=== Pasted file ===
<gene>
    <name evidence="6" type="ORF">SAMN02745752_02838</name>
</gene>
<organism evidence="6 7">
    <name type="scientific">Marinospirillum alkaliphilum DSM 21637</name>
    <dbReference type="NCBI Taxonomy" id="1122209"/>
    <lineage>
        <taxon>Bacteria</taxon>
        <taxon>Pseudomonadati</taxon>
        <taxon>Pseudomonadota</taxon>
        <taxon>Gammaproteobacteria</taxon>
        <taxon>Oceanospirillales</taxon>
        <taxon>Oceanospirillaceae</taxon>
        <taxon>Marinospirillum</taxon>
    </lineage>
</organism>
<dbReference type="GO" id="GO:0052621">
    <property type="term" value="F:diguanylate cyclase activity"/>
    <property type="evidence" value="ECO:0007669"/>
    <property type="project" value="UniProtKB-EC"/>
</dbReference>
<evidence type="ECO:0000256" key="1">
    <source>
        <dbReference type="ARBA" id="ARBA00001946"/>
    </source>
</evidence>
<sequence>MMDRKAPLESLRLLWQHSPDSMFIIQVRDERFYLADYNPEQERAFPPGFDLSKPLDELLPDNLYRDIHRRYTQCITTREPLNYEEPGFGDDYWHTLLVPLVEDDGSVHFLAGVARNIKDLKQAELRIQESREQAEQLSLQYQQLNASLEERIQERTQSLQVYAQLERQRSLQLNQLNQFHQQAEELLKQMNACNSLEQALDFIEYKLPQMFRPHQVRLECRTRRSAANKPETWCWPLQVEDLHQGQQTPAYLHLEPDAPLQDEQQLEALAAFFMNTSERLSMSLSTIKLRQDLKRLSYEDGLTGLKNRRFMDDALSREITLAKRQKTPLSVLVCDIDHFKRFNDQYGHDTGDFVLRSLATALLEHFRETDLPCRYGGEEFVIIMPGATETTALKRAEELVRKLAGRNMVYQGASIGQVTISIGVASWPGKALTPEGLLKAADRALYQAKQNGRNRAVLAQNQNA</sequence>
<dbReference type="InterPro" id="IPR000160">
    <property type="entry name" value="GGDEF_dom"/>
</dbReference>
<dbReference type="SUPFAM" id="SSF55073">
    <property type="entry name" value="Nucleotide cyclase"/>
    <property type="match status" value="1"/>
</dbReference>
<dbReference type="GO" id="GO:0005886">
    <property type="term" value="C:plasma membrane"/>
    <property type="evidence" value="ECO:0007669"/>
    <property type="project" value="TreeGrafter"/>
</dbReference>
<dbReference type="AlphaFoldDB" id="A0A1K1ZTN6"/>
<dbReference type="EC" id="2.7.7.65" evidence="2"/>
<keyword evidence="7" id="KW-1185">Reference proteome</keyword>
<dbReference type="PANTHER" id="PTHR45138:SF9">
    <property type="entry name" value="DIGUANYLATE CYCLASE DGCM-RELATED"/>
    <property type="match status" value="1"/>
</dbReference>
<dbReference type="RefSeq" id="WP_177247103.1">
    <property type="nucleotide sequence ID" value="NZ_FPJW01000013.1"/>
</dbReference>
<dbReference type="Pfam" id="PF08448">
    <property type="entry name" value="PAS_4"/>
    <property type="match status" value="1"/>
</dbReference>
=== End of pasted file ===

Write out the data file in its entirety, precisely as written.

<gene>
    <name evidence="6" type="ORF">SAMN02745752_02838</name>
</gene>
<organism evidence="6 7">
    <name type="scientific">Marinospirillum alkaliphilum DSM 21637</name>
    <dbReference type="NCBI Taxonomy" id="1122209"/>
    <lineage>
        <taxon>Bacteria</taxon>
        <taxon>Pseudomonadati</taxon>
        <taxon>Pseudomonadota</taxon>
        <taxon>Gammaproteobacteria</taxon>
        <taxon>Oceanospirillales</taxon>
        <taxon>Oceanospirillaceae</taxon>
        <taxon>Marinospirillum</taxon>
    </lineage>
</organism>
<dbReference type="GO" id="GO:0052621">
    <property type="term" value="F:diguanylate cyclase activity"/>
    <property type="evidence" value="ECO:0007669"/>
    <property type="project" value="UniProtKB-EC"/>
</dbReference>
<evidence type="ECO:0000256" key="1">
    <source>
        <dbReference type="ARBA" id="ARBA00001946"/>
    </source>
</evidence>
<sequence>MMDRKAPLESLRLLWQHSPDSMFIIQVRDERFYLADYNPEQERAFPPGFDLSKPLDELLPDNLYRDIHRRYTQCITTREPLNYEEPGFGDDYWHTLLVPLVEDDGSVHFLAGVARNIKDLKQAELRIQESREQAEQLSLQYQQLNASLEERIQERTQSLQVYAQLERQRSLQLNQLNQFHQQAEELLKQMNACNSLEQALDFIEYKLPQMFRPHQVRLECRTRRSAANKPETWCWPLQVEDLHQGQQTPAYLHLEPDAPLQDEQQLEALAAFFMNTSERLSMSLSTIKLRQDLKRLSYEDGLTGLKNRRFMDDALSREITLAKRQKTPLSVLVCDIDHFKRFNDQYGHDTGDFVLRSLATALLEHFRETDLPCRYGGEEFVIIMPGATETTALKRAEELVRKLAGRNMVYQGASIGQVTISIGVASWPGKALTPEGLLKAADRALYQAKQNGRNRAVLAQNQNA</sequence>
<dbReference type="InterPro" id="IPR000160">
    <property type="entry name" value="GGDEF_dom"/>
</dbReference>
<dbReference type="SUPFAM" id="SSF55073">
    <property type="entry name" value="Nucleotide cyclase"/>
    <property type="match status" value="1"/>
</dbReference>
<dbReference type="GO" id="GO:0005886">
    <property type="term" value="C:plasma membrane"/>
    <property type="evidence" value="ECO:0007669"/>
    <property type="project" value="TreeGrafter"/>
</dbReference>
<dbReference type="AlphaFoldDB" id="A0A1K1ZTN6"/>
<dbReference type="EC" id="2.7.7.65" evidence="2"/>
<keyword evidence="7" id="KW-1185">Reference proteome</keyword>
<dbReference type="PANTHER" id="PTHR45138:SF9">
    <property type="entry name" value="DIGUANYLATE CYCLASE DGCM-RELATED"/>
    <property type="match status" value="1"/>
</dbReference>
<dbReference type="RefSeq" id="WP_177247103.1">
    <property type="nucleotide sequence ID" value="NZ_FPJW01000013.1"/>
</dbReference>
<dbReference type="Pfam" id="PF08448">
    <property type="entry name" value="PAS_4"/>
    <property type="match status" value="1"/>
</dbReference>